But more of him later. First song Don't Believe opens with gorgeous eastern style strings, and an analysis of how the media pushes a corporate agenda, featuring a fairly lengthy - but nonetheless welcome sample of Mr Chomsky himself. Dreamer encourages us to look beyond the limited horizons of our daily lives, before Mass Production manages to rubbish consumerism without - as so often happens - rubbishing the working class people who are attracted by that illusory lifestyle. Extra points for not coming off like hippy tossers when discussing this, because I have heard too many hippy tossers lecture me about consumption! After all, "my class has to suffer for this crap to function". See hippies? All you need is class politics!

VT in action
No Ifs No Buts follows, bumping along at a steady marching pace - perfect for a track clearly shaped by the autumn 2010 student movement and the early days of UK Uncut. "No ifs no buts/No fees no cuts/No more buying lies from these evil fucks" it stridently demands. What more do you need to know? Give Thanks is a sweet moment of appreciation for the people who make struggling worthwhile, before the title track sees Nobull and Fred link up with the legendary as they revisit the album's main theme in greater detail.'s sign off of "Verbal Terrorists/RBG [Revolutionary But Gangsta] worldwide/Dead Presidents/Solidarity is the movement/Git power or git out the way/Salute!" is a very nice touch, and no doubt the stuff that dreams are made for a group who surely grew up on DP's Let's Get Free.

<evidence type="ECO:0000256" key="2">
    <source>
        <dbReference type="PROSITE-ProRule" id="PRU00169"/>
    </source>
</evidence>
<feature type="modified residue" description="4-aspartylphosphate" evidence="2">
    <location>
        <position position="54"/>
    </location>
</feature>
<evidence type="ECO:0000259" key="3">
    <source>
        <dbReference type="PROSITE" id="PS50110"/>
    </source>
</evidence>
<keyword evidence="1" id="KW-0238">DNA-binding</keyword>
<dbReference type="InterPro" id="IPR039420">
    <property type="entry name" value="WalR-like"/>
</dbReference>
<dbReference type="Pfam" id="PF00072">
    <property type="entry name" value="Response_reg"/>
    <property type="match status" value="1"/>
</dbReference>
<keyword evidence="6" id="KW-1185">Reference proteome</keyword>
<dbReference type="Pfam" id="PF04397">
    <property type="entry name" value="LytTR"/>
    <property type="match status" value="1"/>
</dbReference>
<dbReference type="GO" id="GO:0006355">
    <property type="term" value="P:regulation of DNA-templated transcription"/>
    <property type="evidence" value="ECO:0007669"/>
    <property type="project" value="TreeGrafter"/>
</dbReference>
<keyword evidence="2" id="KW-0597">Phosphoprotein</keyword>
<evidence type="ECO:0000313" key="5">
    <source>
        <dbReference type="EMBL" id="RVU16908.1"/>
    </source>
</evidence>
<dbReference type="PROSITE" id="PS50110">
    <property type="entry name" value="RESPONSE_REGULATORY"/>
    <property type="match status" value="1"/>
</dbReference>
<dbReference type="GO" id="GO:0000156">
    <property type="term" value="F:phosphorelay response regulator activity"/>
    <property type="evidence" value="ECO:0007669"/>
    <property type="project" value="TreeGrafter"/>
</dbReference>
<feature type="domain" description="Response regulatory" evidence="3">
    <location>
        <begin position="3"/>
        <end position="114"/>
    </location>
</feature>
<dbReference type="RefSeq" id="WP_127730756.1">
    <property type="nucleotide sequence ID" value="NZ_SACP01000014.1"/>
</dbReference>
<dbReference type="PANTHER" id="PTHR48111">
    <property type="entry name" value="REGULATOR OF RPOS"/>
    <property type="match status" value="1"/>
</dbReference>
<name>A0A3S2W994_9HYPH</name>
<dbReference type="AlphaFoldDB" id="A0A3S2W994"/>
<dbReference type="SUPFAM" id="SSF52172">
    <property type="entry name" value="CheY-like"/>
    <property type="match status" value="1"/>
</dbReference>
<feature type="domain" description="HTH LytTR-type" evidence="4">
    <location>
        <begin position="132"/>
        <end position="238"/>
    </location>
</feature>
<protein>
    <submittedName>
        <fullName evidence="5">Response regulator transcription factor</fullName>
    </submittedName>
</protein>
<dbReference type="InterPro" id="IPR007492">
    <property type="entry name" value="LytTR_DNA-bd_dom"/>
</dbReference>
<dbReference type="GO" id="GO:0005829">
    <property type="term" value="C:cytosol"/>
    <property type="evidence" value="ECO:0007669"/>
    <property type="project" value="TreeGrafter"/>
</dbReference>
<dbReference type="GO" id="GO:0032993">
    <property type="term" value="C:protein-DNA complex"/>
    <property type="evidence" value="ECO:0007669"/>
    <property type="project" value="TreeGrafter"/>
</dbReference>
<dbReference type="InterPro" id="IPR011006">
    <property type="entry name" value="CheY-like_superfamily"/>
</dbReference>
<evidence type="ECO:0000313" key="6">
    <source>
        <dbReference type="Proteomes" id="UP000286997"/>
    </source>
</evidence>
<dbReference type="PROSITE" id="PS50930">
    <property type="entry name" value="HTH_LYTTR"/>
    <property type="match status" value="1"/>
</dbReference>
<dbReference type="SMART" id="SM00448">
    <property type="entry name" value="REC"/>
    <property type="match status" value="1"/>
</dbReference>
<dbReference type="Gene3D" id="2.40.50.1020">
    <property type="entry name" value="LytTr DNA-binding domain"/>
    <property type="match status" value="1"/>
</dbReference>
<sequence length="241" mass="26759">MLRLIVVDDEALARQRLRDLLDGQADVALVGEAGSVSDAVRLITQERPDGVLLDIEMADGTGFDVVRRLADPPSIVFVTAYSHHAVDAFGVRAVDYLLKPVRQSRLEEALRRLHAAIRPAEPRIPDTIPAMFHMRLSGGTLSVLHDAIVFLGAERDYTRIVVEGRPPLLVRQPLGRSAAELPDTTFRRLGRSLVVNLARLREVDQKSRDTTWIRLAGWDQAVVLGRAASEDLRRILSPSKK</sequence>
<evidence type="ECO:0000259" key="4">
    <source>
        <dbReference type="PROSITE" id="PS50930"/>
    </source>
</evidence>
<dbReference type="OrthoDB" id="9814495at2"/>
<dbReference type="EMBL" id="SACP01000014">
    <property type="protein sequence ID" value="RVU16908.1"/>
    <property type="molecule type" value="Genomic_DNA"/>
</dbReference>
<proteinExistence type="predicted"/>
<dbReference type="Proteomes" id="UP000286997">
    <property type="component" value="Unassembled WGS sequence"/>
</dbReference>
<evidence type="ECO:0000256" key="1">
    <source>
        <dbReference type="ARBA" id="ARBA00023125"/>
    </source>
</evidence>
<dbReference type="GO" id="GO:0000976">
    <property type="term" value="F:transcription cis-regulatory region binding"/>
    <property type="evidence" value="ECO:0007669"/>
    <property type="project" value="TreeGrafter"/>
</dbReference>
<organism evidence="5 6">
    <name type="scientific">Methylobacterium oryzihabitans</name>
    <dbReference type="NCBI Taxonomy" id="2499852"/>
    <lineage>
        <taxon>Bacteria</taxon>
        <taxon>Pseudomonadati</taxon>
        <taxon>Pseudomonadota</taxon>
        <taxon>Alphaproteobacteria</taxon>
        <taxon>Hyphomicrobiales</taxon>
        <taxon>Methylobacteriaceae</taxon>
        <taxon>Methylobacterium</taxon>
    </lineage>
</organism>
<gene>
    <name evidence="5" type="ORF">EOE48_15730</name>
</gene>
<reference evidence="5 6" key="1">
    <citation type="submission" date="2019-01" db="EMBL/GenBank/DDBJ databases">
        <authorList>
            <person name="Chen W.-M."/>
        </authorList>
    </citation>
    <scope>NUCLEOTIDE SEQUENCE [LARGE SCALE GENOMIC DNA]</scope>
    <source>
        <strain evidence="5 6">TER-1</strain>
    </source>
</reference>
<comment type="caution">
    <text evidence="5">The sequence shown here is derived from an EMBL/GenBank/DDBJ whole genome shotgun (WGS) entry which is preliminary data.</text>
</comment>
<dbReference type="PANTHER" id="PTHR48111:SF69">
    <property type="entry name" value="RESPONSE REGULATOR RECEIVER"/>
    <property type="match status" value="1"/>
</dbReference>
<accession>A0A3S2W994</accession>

Actually, there are too many highlights to detail. But Root Of All Evil reminds of the truest verse in the Bible, Let's Start A Riot ("What's a broken window when you're from a broken home? They've robbed our futures - all we stole was phones") is a rapid response to the fire of August, and Build Bridges Not Borders puts immigration myths to bed whilst arguing for working class unity.

In fact, the name of that last track neatly summarises what Verbal Terrorists are all about - building bridges between working class people, between philosophical themes and between musical genres and sub-genres. Accessible without being commercial, and clever whilst still being extremely relatable, The War On Terra is far from just being a politics lesson, and it brings to mind some of the best in the artistic spirit. This is inspiring stuff, and I hope many more people get to hear it.

The War On Terra is available to download from Verbal Terrorists' Bandcamp page.

Tuesday, January 10, 2012

The Iron Lady (12A)

Streep is every inch Margaret Thatcher, but can't save the film from failure
I was nine in November 1990, when Margaret Thatcher announced her resignation. My mum was so delighted she came to the school gates to tell me the news. I let a few others know and within minutes there were hundreds of us leaping about and dancing, singing "Ding-dong! The Witch is Dead!" from The Wizard of Oz. So I suppose it's reasonably accurate to say she wasn't universally liked in my town.